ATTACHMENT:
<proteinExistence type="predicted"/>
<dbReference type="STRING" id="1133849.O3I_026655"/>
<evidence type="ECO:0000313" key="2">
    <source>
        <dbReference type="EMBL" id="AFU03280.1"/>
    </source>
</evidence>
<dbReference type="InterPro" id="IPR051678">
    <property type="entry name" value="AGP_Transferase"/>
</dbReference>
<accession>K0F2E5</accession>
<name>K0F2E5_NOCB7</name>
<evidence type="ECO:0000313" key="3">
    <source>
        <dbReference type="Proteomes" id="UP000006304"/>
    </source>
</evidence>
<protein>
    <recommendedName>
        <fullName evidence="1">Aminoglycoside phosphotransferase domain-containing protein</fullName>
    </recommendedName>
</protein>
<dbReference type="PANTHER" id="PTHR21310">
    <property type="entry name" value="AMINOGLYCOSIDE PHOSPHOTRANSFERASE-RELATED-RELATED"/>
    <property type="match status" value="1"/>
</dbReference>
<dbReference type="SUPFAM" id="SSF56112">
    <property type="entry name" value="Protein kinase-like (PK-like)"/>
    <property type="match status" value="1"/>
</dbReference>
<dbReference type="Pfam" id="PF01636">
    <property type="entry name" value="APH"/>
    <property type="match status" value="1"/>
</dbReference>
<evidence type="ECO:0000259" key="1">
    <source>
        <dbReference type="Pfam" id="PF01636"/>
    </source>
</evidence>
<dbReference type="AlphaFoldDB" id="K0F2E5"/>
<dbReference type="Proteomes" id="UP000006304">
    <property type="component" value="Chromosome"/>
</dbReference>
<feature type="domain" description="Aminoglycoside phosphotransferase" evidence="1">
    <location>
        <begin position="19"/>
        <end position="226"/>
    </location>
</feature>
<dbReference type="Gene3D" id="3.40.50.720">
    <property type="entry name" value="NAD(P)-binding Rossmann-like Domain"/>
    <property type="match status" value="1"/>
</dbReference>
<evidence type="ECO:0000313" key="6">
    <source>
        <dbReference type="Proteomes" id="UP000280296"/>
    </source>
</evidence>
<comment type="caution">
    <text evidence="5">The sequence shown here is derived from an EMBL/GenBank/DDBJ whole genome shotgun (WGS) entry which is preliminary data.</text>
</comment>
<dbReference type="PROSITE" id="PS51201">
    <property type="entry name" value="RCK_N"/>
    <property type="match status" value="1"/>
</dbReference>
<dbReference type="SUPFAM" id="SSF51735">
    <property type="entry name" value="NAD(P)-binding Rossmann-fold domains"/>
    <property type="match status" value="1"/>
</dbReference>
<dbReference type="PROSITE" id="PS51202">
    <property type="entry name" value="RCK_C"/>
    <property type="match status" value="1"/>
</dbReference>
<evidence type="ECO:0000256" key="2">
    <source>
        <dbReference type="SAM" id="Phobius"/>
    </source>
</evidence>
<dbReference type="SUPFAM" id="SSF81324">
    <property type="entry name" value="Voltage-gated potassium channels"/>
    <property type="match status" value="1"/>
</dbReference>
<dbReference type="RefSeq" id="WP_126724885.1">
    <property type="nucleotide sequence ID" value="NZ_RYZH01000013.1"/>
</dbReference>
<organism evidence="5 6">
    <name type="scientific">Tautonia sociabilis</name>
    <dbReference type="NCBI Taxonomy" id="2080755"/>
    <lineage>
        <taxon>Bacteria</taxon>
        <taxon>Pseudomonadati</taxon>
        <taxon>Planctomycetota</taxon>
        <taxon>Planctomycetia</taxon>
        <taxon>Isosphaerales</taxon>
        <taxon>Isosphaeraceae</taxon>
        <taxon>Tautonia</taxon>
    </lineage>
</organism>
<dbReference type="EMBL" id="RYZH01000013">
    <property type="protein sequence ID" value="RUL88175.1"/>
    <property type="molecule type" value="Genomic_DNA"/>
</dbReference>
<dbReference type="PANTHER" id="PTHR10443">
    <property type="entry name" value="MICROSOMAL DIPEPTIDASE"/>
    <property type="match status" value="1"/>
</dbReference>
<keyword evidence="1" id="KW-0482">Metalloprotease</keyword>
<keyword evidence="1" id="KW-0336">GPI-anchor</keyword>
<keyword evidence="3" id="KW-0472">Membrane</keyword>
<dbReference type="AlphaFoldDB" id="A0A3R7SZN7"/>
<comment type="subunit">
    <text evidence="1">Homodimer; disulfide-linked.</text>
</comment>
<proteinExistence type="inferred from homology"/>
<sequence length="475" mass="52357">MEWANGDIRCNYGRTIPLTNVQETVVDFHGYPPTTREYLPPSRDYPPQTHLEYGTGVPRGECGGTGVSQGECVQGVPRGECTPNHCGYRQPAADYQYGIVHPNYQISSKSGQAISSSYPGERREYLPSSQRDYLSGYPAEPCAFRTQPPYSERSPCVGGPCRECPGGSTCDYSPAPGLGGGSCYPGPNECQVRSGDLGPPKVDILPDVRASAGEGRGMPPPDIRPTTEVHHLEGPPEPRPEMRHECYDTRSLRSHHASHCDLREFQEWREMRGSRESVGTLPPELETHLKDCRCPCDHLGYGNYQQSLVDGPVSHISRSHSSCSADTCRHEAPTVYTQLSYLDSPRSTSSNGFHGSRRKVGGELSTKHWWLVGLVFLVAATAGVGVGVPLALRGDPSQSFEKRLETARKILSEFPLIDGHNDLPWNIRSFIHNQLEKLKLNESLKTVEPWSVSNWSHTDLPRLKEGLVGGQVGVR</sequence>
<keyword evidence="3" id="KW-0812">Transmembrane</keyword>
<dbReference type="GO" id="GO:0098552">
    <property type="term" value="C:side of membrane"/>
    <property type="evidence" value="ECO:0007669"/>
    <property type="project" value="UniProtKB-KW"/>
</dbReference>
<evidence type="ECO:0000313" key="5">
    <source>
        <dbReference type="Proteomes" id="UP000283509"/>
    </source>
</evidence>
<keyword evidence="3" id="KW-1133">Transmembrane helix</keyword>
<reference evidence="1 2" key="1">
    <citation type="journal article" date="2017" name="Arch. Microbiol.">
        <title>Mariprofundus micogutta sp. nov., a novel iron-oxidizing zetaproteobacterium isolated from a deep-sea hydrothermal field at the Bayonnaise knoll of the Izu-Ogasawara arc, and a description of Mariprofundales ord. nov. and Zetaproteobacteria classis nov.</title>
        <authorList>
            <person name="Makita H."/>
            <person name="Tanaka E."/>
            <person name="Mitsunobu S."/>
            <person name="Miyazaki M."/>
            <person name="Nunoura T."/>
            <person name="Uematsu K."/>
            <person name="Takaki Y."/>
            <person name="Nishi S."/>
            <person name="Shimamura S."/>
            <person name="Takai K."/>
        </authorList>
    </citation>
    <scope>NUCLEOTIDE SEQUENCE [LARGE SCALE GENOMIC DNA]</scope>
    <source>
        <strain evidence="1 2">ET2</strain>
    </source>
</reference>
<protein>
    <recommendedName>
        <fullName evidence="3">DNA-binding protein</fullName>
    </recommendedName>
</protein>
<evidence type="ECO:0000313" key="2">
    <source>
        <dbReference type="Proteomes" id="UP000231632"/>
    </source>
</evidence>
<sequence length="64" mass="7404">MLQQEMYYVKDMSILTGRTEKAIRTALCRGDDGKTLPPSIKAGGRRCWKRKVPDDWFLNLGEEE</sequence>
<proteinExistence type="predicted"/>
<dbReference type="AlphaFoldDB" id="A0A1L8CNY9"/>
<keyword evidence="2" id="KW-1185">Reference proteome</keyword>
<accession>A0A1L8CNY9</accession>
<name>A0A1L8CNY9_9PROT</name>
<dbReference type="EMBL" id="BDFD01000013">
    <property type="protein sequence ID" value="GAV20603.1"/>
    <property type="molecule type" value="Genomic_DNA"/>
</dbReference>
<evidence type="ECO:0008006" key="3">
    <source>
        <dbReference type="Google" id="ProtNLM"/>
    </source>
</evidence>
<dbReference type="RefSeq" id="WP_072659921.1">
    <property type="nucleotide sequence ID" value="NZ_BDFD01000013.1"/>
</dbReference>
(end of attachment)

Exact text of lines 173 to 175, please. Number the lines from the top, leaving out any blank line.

</evidence>
<dbReference type="RefSeq" id="WP_072659921.1">
    <property type="nucleotide sequence ID" value="NZ_BDFD01000013.1"/>